Two Republican senators from Tennesse are doing a big favor for a big company from their home state by fighting unionization rights for drivers at the Memphis-based courier FedEx.
Sen. Lamar Alexander (R‑Tenn.) has pledged to use “every right and privilege I have” to prevent FedEx drivers from organizing. The only reason FedEx can’t organize now is because of a legal double stanard.
Other shipping companies like UPS are governed by the National Labor Relations Act, like the vast majority of employers in the United States. Whereas FedEx is subject to the Railway Labor Act, which denies them the basic organizing rights most employees take for granted.
The Railway Labor Act (RLA) is an old piece of union-busting legislation designed to curb the power of railroad unions by taking away their right to strike during an era when the rails were the backbone of the economy. As the airline industry became more important to the U.S., the RLA was extended to cover airlines.
FedEx is covered by the RLA because the courier started out as an airline and branched out into trucking. UPS started as a trucking company and branched out into shipping by air, so it falls under the NLRA. The two companies perform the same service, but their employees have different rights because of an accident of history.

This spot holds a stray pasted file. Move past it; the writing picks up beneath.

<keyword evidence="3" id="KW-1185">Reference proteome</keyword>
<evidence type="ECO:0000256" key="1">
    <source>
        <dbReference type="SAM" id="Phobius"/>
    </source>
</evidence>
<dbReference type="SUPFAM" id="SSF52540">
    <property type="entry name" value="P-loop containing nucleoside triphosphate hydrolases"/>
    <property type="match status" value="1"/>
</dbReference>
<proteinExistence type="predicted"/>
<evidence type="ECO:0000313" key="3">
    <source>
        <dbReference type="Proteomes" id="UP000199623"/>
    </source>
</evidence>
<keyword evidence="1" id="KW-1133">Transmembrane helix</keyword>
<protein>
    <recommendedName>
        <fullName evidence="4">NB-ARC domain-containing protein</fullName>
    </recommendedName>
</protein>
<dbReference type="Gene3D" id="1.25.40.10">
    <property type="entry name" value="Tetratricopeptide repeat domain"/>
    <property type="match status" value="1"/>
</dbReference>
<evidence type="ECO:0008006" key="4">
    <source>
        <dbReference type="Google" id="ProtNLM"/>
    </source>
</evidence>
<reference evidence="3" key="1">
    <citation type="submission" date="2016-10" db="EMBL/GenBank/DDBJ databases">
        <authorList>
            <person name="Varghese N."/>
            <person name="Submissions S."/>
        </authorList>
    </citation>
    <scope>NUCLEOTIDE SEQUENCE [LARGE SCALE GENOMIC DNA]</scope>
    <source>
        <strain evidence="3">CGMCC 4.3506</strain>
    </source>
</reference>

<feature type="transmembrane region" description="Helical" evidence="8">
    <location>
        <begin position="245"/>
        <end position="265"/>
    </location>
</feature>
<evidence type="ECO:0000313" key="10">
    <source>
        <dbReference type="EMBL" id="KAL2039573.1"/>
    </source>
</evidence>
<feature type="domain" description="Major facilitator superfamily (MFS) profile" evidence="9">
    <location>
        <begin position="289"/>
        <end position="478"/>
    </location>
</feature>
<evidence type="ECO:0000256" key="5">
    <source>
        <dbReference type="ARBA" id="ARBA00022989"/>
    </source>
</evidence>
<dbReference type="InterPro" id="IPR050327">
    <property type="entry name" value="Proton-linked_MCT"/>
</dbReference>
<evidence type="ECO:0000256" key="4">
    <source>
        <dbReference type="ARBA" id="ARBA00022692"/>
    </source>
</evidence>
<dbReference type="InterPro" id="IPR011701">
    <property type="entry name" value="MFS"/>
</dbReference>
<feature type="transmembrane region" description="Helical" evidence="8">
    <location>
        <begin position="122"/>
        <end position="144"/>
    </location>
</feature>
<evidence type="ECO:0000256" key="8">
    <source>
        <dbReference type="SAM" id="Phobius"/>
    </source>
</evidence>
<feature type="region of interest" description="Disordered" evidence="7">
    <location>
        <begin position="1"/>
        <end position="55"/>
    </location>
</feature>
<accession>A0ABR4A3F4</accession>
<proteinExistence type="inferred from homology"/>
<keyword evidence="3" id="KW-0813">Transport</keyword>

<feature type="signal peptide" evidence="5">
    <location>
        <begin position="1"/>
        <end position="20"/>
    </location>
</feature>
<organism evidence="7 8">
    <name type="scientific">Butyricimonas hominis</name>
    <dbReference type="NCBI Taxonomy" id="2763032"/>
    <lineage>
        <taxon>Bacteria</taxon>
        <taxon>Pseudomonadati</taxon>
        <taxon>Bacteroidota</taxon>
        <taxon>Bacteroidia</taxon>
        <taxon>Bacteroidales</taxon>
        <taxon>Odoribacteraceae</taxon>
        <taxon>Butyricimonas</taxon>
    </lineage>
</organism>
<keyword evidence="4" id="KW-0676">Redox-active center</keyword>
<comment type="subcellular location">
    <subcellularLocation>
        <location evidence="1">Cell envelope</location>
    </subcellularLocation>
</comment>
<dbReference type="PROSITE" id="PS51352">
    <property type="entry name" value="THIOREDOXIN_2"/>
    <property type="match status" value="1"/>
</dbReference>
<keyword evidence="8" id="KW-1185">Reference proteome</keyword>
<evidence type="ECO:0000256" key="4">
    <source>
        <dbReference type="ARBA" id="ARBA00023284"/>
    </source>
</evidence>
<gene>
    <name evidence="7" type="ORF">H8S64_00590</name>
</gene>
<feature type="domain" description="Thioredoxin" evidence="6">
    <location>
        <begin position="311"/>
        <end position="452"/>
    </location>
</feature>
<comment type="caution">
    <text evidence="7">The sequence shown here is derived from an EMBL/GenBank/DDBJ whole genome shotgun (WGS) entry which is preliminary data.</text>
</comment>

Last week, Sen. Bob Corker (R‑Tenn.) placed a hold on the reauthorization bill for the Federal Aviation Administration. The Senate version of the bill wouldn’t give FedEx unionization rights, but Corker is launching a preemptive strike against any attempt by the House to insert that language in conference committee. The version of the $53.5 billion FAA reauthorization measure that passed the House last year includes unionization rights for FedEx.
Corker was forced to back down slightly yesterday after being widely ridiculed for putting a hold on a bill that didn’t even contain the provision he objected to. He finally lifted the hold after meeting with the distraught families of plane crash victims who want the FAA reauthorization to pass as quickly as possible because it contains tougher aviation safety measures.
FedEx is dead set against a union and the company is prepared to spend big to wield influence in Washington. The company spent a whopping $16,370,000 on lobbying in 2009, mostly to sway the FAA reauthorization.
FedEx is Corker’s third largest corporate donor. The company’s employees and PACs have enriched Corker’s campaign and leadership PAC coffers by $57,800 over the past 5 years. FedEx is Alexander’s 14th largest corporate donor. His campaign committee and leadership PAC have accepted $34,500 FedEx dollars since 2005.